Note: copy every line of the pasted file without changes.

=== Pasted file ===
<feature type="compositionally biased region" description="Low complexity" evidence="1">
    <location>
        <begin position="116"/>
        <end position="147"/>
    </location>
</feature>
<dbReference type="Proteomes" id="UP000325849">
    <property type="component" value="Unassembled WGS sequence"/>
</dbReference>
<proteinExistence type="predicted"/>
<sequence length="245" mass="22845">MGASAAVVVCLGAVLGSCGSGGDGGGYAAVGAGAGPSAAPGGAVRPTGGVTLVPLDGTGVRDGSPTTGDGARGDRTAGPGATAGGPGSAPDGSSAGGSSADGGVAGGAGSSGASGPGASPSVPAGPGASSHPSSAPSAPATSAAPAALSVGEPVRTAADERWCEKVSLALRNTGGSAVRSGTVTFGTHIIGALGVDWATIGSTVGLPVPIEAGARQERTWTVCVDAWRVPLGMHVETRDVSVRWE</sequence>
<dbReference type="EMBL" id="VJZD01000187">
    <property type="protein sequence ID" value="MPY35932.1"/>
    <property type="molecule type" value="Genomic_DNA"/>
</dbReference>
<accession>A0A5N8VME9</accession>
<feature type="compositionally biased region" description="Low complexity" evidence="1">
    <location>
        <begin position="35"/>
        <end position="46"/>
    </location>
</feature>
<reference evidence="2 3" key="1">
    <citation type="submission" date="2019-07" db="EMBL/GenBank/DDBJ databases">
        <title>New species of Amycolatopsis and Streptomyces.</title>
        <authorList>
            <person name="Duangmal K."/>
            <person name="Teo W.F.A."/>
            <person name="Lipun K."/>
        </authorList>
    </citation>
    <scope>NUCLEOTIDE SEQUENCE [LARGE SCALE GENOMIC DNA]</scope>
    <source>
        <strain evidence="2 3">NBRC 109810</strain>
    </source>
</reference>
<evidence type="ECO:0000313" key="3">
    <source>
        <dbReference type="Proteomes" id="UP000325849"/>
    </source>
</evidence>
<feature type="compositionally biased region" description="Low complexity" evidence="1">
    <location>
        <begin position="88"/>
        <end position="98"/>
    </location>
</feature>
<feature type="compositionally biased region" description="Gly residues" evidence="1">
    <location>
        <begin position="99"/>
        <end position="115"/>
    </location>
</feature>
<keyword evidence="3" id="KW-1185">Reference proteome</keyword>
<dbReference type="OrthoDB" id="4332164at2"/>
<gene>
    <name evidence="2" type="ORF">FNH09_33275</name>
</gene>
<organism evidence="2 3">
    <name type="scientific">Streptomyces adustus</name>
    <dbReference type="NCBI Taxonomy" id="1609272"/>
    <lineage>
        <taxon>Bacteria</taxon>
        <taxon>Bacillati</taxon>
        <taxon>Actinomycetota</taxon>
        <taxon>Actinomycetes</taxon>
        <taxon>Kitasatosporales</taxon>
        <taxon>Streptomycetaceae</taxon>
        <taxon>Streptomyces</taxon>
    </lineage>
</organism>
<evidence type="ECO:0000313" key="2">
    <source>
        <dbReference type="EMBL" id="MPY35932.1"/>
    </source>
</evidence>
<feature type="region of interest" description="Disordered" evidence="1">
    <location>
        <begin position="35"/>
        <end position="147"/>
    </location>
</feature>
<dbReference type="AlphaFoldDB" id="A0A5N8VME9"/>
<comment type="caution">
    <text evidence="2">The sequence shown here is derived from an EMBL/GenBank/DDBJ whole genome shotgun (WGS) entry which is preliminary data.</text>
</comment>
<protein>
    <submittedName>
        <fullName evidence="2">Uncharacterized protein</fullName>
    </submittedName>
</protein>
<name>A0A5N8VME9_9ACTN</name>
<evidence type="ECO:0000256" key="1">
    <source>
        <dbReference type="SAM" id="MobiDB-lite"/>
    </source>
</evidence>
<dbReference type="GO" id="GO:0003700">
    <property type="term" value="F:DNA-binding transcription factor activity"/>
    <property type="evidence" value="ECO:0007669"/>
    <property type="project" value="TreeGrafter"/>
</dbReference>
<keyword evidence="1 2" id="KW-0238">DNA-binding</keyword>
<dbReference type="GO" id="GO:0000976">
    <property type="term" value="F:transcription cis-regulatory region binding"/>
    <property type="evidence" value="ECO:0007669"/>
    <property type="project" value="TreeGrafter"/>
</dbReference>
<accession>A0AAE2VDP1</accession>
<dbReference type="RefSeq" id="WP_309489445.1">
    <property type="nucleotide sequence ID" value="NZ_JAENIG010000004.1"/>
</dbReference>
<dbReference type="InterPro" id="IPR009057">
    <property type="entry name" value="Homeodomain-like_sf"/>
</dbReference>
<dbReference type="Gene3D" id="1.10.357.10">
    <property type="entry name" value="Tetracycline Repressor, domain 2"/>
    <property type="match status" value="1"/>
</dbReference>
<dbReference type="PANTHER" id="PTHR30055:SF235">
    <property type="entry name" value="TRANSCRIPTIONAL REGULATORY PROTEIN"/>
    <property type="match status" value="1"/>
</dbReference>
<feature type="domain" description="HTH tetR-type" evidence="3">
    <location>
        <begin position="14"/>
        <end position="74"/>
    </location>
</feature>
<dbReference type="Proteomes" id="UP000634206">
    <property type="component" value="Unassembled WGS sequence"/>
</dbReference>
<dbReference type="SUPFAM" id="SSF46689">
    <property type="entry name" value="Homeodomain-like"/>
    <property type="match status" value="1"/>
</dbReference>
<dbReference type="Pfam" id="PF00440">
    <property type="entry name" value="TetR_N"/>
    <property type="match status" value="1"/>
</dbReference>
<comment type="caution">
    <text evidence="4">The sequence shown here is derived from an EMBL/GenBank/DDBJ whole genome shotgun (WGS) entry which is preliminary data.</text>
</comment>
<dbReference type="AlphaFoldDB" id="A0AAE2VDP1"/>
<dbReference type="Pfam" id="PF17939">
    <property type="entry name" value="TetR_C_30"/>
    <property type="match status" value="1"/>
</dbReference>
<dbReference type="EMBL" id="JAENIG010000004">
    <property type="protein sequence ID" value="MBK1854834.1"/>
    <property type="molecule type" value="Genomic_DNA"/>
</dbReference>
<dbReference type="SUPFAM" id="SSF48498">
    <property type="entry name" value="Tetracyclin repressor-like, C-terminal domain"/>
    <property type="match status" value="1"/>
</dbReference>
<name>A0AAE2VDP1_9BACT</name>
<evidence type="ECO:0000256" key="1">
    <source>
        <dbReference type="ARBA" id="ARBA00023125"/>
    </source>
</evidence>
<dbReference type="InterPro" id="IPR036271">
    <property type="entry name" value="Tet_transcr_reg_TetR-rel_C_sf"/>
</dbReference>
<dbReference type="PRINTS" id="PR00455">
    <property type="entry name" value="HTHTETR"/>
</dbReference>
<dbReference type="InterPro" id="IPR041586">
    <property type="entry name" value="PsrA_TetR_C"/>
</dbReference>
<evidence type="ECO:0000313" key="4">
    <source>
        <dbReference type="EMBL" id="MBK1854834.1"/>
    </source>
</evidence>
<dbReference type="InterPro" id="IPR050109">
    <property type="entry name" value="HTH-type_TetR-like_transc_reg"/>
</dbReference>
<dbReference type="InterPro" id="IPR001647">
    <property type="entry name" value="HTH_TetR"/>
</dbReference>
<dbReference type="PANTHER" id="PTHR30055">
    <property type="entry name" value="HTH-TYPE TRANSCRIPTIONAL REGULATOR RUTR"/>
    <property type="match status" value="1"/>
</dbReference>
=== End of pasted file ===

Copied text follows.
<feature type="compositionally biased region" description="Low complexity" evidence="1">
    <location>
        <begin position="116"/>
        <end position="147"/>
    </location>
</feature>
<dbReference type="Proteomes" id="UP000325849">
    <property type="component" value="Unassembled WGS sequence"/>
</dbReference>
<proteinExistence type="predicted"/>
<sequence length="245" mass="22845">MGASAAVVVCLGAVLGSCGSGGDGGGYAAVGAGAGPSAAPGGAVRPTGGVTLVPLDGTGVRDGSPTTGDGARGDRTAGPGATAGGPGSAPDGSSAGGSSADGGVAGGAGSSGASGPGASPSVPAGPGASSHPSSAPSAPATSAAPAALSVGEPVRTAADERWCEKVSLALRNTGGSAVRSGTVTFGTHIIGALGVDWATIGSTVGLPVPIEAGARQERTWTVCVDAWRVPLGMHVETRDVSVRWE</sequence>
<dbReference type="EMBL" id="VJZD01000187">
    <property type="protein sequence ID" value="MPY35932.1"/>
    <property type="molecule type" value="Genomic_DNA"/>
</dbReference>
<accession>A0A5N8VME9</accession>
<feature type="compositionally biased region" description="Low complexity" evidence="1">
    <location>
        <begin position="35"/>
        <end position="46"/>
    </location>
</feature>
<reference evidence="2 3" key="1">
    <citation type="submission" date="2019-07" db="EMBL/GenBank/DDBJ databases">
        <title>New species of Amycolatopsis and Streptomyces.</title>
        <authorList>
            <person name="Duangmal K."/>
            <person name="Teo W.F.A."/>
            <person name="Lipun K."/>
        </authorList>
    </citation>
    <scope>NUCLEOTIDE SEQUENCE [LARGE SCALE GENOMIC DNA]</scope>
    <source>
        <strain evidence="2 3">NBRC 109810</strain>
    </source>
</reference>
<evidence type="ECO:0000313" key="3">
    <source>
        <dbReference type="Proteomes" id="UP000325849"/>
    </source>
</evidence>
<feature type="compositionally biased region" description="Low complexity" evidence="1">
    <location>
        <begin position="88"/>
        <end position="98"/>
    </location>
</feature>
<feature type="compositionally biased region" description="Gly residues" evidence="1">
    <location>
        <begin position="99"/>
        <end position="115"/>
    </location>
</feature>
<keyword evidence="3" id="KW-1185">Reference proteome</keyword>
<dbReference type="OrthoDB" id="4332164at2"/>
<gene>
    <name evidence="2" type="ORF">FNH09_33275</name>
</gene>
<organism evidence="2 3">
    <name type="scientific">Streptomyces adustus</name>
    <dbReference type="NCBI Taxonomy" id="1609272"/>
    <lineage>
        <taxon>Bacteria</taxon>
        <taxon>Bacillati</taxon>
        <taxon>Actinomycetota</taxon>
        <taxon>Actinomycetes</taxon>
        <taxon>Kitasatosporales</taxon>
        <taxon>Streptomycetaceae</taxon>
        <taxon>Streptomyces</taxon>
    </lineage>
</organism>
<evidence type="ECO:0000313" key="2">
    <source>
        <dbReference type="EMBL" id="MPY35932.1"/>
    </source>
</evidence>
<feature type="region of interest" description="Disordered" evidence="1">
    <location>
        <begin position="35"/>
        <end position="147"/>
    </location>
</feature>
<dbReference type="AlphaFoldDB" id="A0A5N8VME9"/>
<comment type="caution">
    <text evidence="2">The sequence shown here is derived from an EMBL/GenBank/DDBJ whole genome shotgun (WGS) entry which is preliminary data.</text>
</comment>
<protein>
    <submittedName>
        <fullName evidence="2">Uncharacterized protein</fullName>
    </submittedName>
</protein>
<name>A0A5N8VME9_9ACTN</name>
<evidence type="ECO:0000256" key="1">
    <source>
        <dbReference type="SAM" id="MobiDB-lite"/>
    </source>
</evidence>
<dbReference type="GO" id="GO:0003700">
    <property type="term" value="F:DNA-binding transcription factor activity"/>
    <property type="evidence" value="ECO:0007669"/>
    <property type="project" value="TreeGrafter"/>
</dbReference>
<keyword evidence="1 2" id="KW-0238">DNA-binding</keyword>
<dbReference type="GO" id="GO:0000976">
    <property type="term" value="F:transcription cis-regulatory region binding"/>
    <property type="evidence" value="ECO:0007669"/>
    <property type="project" value="TreeGrafter"/>
</dbReference>
<accession>A0AAE2VDP1</accession>
<dbReference type="RefSeq" id="WP_309489445.1">
    <property type="nucleotide sequence ID" value="NZ_JAENIG010000004.1"/>
</dbReference>
<dbReference type="InterPro" id="IPR009057">
    <property type="entry name" value="Homeodomain-like_sf"/>
</dbReference>
<dbReference type="Gene3D" id="1.10.357.10">
    <property type="entry name" value="Tetracycline Repressor, domain 2"/>
    <property type="match status" value="1"/>
</dbReference>
<dbReference type="PANTHER" id="PTHR30055:SF235">
    <property type="entry name" value="TRANSCRIPTIONAL REGULATORY PROTEIN"/>
    <property type="match status" value="1"/>
</dbReference>
<feature type="domain" description="HTH tetR-type" evidence="3">
    <location>
        <begin position="14"/>
        <end position="74"/>
    </location>
</feature>
<dbReference type="Proteomes" id="UP000634206">
    <property type="component" value="Unassembled WGS sequence"/>
</dbReference>
<dbReference type="SUPFAM" id="SSF46689">
    <property type="entry name" value="Homeodomain-like"/>
    <property type="match status" value="1"/>
</dbReference>
<dbReference type="Pfam" id="PF00440">
    <property type="entry name" value="TetR_N"/>
    <property type="match status" value="1"/>
</dbReference>
<comment type="caution">
    <text evidence="4">The sequence shown here is derived from an EMBL/GenBank/DDBJ whole genome shotgun (WGS) entry which is preliminary data.</text>
</comment>
<dbReference type="AlphaFoldDB" id="A0AAE2VDP1"/>
<dbReference type="Pfam" id="PF17939">
    <property type="entry name" value="TetR_C_30"/>
    <property type="match status" value="1"/>
</dbReference>
<dbReference type="EMBL" id="JAENIG010000004">
    <property type="protein sequence ID" value="MBK1854834.1"/>
    <property type="molecule type" value="Genomic_DNA"/>
</dbReference>
<dbReference type="SUPFAM" id="SSF48498">
    <property type="entry name" value="Tetracyclin repressor-like, C-terminal domain"/>
    <property type="match status" value="1"/>
</dbReference>
<name>A0AAE2VDP1_9BACT</name>
<evidence type="ECO:0000256" key="1">
    <source>
        <dbReference type="ARBA" id="ARBA00023125"/>
    </source>
</evidence>
<dbReference type="InterPro" id="IPR036271">
    <property type="entry name" value="Tet_transcr_reg_TetR-rel_C_sf"/>
</dbReference>
<dbReference type="PRINTS" id="PR00455">
    <property type="entry name" value="HTHTETR"/>
</dbReference>
<dbReference type="InterPro" id="IPR041586">
    <property type="entry name" value="PsrA_TetR_C"/>
</dbReference>
<evidence type="ECO:0000313" key="4">
    <source>
        <dbReference type="EMBL" id="MBK1854834.1"/>
    </source>
</evidence>
<dbReference type="InterPro" id="IPR050109">
    <property type="entry name" value="HTH-type_TetR-like_transc_reg"/>
</dbReference>
<dbReference type="InterPro" id="IPR001647">
    <property type="entry name" value="HTH_TetR"/>
</dbReference>
<dbReference type="PANTHER" id="PTHR30055">
    <property type="entry name" value="HTH-TYPE TRANSCRIPTIONAL REGULATOR RUTR"/>
    <property type="match status" value="1"/>
</dbReference>